Bush orders cuts in nuclear stockpile

Updated: 2007-12-19 07:46

WASHINGTON -- US President Bush has approved "a significant reduction" in the US nuclear weapons stockpile, cutting it to less than one-quarter its size at the end of the Cold War, the White House said Tuesday.

President Bush speaks about the economy, Monday, Dec. 17, 2007, in Fredericksburg, Va. [Agencies]

At the same time, the Energy Department announced plans to consolidate the nuclear weapons complex that maintains warheads and dismantle those no longer needed, saying the current facilities need to be made more efficient and more easily secured and that the larger complex is no longer needed.

"We are reducing our nuclear weapons stockpile to the lowest level consistent with America's national security and our commitments to friends and allies," White House press secretary Dana Perino said. "A credible deterrent remains an essential part of US national security, and nuclear forces remain key to meeting emerging security challenges."

The government will not provide any numbers on the overall size of the nuclear stockpile, but there are believed to be nearly 6,000 warheads that either are deployed or in reserve.

Separately, under terms of a 2002 arms control treaty with Russia, the US is committed to reducing the number of deployed warheads to between 1,700 and 2,200 by 2012.

Three years ago, Bush said he wanted the overall stockpile reduced to half by 2012, but officials said that goal now has been reached so further reductions are being made, resulting in the new targets for 2012.

The Energy Department has been examining ways to consolidate the complex of weapons stockpile-related facilities at eight major locations across the country. They include federal research laboratories and other sites involved in nuclear stockpile stewardship and warhead dismantlement.

"Today's nuclear weapons complex needs to move from the outdated Cold War complex into one that is smaller, safer, more secure and less expensive," said Thomas D'Agostino, administrator of the National Nuclear Security Administration, which oversees nuclear warhead programs within the department.

Under the consolidation proposal, which must still go through formal environmental reviews, special nuclear material used in weapons will be moved to five sites by the end of 2012 and the overall work force will be reduced by 20 to 30 percent.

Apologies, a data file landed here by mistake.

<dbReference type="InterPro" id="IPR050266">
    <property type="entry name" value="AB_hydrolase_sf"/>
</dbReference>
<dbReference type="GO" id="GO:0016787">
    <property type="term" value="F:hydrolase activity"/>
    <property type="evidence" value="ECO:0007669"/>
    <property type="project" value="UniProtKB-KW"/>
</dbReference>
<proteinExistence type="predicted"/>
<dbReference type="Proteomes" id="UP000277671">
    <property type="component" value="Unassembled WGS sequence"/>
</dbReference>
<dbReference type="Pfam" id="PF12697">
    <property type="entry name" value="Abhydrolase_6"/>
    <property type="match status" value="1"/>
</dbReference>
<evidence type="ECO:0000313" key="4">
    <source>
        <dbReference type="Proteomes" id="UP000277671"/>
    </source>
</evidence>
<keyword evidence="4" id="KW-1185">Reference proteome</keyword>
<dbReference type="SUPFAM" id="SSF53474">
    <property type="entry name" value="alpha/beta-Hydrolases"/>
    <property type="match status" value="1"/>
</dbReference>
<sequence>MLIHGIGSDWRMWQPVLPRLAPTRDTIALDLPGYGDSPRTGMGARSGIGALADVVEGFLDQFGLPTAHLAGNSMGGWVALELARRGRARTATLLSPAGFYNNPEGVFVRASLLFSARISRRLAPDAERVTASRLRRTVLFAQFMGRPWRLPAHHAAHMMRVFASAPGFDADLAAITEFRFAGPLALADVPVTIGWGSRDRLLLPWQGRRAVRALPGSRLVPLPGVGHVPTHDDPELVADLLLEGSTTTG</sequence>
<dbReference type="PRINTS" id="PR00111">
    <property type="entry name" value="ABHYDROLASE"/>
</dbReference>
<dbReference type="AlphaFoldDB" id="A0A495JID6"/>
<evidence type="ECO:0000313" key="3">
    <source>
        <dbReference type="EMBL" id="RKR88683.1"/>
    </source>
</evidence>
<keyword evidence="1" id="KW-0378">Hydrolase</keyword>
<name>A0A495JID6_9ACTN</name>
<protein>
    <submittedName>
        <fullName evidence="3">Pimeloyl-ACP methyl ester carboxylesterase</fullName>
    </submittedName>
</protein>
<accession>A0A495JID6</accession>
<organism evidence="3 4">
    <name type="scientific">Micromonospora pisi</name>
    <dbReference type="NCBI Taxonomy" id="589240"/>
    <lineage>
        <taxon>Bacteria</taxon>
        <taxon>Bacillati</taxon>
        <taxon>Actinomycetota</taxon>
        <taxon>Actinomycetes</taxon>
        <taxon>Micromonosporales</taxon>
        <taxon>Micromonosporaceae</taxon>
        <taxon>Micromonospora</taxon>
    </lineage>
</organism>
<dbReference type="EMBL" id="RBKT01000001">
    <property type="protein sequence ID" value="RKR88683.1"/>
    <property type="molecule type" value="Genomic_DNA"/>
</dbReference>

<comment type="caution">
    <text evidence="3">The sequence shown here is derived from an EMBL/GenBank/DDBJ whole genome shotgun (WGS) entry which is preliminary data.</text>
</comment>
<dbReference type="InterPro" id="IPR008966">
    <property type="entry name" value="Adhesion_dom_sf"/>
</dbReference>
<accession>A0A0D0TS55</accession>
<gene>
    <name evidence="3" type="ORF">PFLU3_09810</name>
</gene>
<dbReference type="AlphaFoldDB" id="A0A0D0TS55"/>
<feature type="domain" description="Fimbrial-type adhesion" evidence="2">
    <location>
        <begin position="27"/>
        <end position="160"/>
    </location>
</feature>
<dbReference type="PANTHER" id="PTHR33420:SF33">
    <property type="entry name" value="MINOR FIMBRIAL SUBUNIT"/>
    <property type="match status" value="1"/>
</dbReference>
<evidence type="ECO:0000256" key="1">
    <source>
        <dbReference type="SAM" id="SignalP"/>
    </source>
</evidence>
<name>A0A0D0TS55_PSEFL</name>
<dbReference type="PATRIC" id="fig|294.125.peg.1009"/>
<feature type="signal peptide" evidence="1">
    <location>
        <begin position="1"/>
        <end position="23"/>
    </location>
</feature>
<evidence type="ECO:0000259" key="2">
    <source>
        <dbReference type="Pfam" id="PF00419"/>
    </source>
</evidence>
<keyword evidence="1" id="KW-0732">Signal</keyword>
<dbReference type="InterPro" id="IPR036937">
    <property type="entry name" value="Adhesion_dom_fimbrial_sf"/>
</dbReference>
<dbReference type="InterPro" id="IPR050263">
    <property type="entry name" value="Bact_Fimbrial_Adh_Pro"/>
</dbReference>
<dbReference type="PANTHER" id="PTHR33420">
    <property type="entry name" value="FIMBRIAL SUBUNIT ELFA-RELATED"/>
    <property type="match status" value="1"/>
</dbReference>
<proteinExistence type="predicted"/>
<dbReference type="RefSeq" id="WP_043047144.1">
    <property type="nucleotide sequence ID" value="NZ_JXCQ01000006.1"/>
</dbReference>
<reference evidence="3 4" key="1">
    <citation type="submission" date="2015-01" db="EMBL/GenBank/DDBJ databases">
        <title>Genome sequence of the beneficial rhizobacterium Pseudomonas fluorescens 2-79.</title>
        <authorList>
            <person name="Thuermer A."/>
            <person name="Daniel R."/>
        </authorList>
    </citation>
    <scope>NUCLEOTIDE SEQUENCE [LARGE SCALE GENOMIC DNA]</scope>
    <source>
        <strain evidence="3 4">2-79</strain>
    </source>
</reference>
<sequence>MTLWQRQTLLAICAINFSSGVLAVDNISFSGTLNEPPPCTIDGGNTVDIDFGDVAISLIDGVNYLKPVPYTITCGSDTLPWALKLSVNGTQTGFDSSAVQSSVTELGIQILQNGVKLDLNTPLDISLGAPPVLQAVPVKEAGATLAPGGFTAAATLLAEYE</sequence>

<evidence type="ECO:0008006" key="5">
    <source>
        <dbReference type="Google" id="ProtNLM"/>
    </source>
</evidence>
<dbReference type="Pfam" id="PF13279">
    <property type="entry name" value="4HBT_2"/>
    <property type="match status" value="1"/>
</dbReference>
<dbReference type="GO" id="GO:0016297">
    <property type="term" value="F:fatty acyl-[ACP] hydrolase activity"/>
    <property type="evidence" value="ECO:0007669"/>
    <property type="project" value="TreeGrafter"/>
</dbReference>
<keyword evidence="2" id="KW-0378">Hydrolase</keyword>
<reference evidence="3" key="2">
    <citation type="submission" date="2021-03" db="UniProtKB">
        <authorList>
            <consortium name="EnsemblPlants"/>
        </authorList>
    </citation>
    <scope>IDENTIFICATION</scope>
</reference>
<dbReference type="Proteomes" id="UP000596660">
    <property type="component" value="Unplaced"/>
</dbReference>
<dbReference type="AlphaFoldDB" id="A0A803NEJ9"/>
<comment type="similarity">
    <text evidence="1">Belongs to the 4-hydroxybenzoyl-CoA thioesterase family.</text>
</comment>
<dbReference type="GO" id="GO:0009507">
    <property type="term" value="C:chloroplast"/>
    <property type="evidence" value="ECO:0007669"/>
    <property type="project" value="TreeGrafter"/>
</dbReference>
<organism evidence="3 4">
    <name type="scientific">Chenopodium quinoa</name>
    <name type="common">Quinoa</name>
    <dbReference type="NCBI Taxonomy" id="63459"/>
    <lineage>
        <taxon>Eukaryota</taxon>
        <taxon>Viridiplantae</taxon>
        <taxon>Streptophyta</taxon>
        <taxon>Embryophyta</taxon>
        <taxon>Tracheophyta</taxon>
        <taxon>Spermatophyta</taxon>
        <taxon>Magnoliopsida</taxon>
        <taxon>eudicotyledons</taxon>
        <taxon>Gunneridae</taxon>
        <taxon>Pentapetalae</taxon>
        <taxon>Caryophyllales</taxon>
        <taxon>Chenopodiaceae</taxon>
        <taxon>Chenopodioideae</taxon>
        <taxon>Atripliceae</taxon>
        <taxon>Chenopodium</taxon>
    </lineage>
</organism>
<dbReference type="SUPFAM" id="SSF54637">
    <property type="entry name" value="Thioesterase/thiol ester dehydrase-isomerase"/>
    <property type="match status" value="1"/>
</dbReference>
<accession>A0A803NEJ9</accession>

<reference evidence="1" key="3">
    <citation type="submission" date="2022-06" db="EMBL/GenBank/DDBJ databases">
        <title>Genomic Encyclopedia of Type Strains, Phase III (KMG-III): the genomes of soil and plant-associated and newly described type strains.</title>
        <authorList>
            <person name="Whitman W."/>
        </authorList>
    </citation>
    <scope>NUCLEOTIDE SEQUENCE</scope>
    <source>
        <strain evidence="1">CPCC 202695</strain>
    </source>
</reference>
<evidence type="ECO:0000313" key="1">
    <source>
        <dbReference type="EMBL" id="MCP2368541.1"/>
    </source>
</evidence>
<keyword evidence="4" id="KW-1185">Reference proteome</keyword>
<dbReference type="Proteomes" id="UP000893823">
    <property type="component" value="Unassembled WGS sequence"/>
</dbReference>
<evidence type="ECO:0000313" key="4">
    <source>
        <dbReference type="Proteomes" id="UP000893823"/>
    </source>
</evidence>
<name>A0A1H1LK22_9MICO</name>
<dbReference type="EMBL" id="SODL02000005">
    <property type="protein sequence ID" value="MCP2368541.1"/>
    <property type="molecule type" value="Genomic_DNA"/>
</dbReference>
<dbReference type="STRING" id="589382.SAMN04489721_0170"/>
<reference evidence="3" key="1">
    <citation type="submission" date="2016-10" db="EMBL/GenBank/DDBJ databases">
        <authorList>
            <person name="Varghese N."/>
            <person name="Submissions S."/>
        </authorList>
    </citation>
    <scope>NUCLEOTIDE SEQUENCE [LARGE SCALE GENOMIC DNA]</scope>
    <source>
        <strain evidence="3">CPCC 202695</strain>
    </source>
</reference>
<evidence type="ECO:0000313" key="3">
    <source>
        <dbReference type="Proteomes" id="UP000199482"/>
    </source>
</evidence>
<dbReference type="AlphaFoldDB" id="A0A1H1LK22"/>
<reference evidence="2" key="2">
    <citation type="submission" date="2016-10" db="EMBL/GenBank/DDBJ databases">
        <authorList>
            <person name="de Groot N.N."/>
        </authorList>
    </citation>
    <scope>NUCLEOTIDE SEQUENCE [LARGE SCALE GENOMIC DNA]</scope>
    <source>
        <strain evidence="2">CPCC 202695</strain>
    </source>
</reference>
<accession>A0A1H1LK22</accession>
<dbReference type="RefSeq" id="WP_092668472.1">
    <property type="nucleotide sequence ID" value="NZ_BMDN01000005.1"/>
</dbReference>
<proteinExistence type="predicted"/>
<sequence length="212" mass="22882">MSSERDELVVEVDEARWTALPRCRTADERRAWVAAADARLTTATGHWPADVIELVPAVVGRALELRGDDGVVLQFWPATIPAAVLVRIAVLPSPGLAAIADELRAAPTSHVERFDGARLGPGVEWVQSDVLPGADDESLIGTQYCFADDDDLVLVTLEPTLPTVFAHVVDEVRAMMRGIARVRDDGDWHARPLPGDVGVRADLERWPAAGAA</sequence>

While none of the eight major facilities will be closed, about 600 buildings or structures will be closed or shifted to non-weapons activities and two testing facilities supporting weapons labs will be closed.

While the consolidation reflects the reduction in the size of the warhead stockpile, it also has been prompted by growing concern over the ability to provide adequate security over the larger complex as security demands have increased sharply since the Sept. 11, 2001, terrorist attacks.

Some of those security demands have been viewed as far too expensive under the current spread of nuclear materials -- plutonium and highly enriched weapons-grade uranium -- within the complex.

The NNSA announced in September plans to consolidate plutonium from sites in Washington state, California and New Mexico to the Savannah River facility in South Carolina for storage and conversion.

Meanwhile, the administration faced a setback in its hopes of developing a new, more reliable and robust warhead that would eventually replace the existing, aging warheads.

The broad omnibus spending bill expected to be approved by Congress eliminated money for the Reliable Replacement Warhead for the current fiscal year. The administration had asked for $88 million for design and preliminary work on the proposed warhead.

"This (warhead) would have sent the wrong signal around the world encouraging the very proliferation we are trying to prevent," Sen. Dianne Feinstein, D-Calif., a critic of the new warhead program said.

NNSA spokesman Bryan Wilkes said the funding cut was disappointing.

"This program is intended to establish the feasibility of a more secure and safer warhead that would help to assure long-term confidence in the reliability of the nuclear weapons stockpile without nuclear testing," Wilkes said.

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